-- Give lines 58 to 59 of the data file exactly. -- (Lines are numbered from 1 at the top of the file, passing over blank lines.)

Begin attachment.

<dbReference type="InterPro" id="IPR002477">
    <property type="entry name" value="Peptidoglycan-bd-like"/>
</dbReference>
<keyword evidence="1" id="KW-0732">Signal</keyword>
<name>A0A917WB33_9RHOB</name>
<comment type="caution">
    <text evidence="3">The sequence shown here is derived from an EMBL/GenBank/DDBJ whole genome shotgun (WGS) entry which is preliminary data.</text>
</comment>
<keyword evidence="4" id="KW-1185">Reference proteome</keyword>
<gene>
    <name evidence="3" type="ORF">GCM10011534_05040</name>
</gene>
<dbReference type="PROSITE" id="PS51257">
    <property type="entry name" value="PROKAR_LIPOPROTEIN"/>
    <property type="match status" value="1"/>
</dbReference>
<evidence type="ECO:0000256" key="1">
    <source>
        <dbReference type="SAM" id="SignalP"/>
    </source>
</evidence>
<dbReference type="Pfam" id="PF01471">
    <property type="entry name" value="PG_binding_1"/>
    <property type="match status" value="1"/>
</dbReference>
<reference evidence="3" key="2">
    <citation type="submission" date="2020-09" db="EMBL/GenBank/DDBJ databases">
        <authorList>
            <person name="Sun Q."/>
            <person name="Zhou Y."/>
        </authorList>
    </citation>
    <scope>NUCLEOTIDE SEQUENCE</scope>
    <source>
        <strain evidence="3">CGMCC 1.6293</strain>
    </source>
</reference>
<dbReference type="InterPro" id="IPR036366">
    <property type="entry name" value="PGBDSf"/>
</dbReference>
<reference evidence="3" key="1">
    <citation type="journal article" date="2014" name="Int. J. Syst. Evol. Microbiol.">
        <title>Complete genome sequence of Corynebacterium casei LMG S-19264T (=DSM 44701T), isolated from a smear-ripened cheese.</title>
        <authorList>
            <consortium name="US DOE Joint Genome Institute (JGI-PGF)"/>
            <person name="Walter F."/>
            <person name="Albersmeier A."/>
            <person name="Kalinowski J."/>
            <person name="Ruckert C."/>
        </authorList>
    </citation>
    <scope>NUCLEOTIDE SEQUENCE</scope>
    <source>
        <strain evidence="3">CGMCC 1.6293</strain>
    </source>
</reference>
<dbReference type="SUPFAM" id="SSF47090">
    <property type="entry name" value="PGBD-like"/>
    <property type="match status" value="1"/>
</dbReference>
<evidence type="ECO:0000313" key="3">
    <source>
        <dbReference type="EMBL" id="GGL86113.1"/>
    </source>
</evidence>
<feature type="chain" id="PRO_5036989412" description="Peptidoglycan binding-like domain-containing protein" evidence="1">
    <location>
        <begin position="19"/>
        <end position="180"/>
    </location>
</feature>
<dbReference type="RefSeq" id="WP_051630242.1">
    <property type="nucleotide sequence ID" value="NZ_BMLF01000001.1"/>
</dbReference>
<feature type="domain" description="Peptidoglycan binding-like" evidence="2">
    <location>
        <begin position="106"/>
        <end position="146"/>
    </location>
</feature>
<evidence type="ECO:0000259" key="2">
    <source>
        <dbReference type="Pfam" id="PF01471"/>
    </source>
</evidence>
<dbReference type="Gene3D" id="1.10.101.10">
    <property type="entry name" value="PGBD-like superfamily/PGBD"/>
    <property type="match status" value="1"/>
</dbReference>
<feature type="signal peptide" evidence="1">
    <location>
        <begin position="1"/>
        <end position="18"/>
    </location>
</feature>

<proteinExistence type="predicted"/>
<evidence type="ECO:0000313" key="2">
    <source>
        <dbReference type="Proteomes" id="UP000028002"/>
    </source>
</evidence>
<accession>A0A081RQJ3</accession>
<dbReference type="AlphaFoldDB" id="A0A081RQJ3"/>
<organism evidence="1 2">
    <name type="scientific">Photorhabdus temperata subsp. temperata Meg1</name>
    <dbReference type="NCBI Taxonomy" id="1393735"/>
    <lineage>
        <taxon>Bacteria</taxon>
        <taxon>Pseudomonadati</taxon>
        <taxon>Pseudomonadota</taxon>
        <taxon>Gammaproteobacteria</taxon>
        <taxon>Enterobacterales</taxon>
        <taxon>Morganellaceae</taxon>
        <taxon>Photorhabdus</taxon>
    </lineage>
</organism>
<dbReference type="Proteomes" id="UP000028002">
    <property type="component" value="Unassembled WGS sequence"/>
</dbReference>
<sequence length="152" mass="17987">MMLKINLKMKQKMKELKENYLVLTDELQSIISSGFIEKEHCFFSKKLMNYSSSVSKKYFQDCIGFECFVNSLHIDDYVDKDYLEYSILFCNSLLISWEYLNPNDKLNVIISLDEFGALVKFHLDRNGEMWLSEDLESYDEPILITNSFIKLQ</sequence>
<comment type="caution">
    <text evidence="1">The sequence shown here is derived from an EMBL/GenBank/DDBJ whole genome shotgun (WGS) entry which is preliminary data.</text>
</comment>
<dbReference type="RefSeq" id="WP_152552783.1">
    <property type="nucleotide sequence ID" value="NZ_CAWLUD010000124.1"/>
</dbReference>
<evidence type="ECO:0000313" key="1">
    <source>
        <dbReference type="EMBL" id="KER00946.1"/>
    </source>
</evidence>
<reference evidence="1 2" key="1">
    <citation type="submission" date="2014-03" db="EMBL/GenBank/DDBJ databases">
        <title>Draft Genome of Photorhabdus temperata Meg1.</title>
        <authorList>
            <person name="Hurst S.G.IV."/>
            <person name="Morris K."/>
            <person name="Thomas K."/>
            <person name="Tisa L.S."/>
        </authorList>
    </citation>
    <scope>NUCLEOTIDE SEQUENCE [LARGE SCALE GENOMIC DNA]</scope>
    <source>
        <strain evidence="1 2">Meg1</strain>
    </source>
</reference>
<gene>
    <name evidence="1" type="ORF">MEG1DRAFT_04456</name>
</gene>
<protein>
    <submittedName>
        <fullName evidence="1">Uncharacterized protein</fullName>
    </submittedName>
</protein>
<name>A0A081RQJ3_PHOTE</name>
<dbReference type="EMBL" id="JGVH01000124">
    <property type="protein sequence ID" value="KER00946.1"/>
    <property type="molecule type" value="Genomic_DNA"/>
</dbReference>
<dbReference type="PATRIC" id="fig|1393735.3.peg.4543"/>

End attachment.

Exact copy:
    <property type="entry name" value="PGBD-like"/>
    <property type="match status" value="1"/>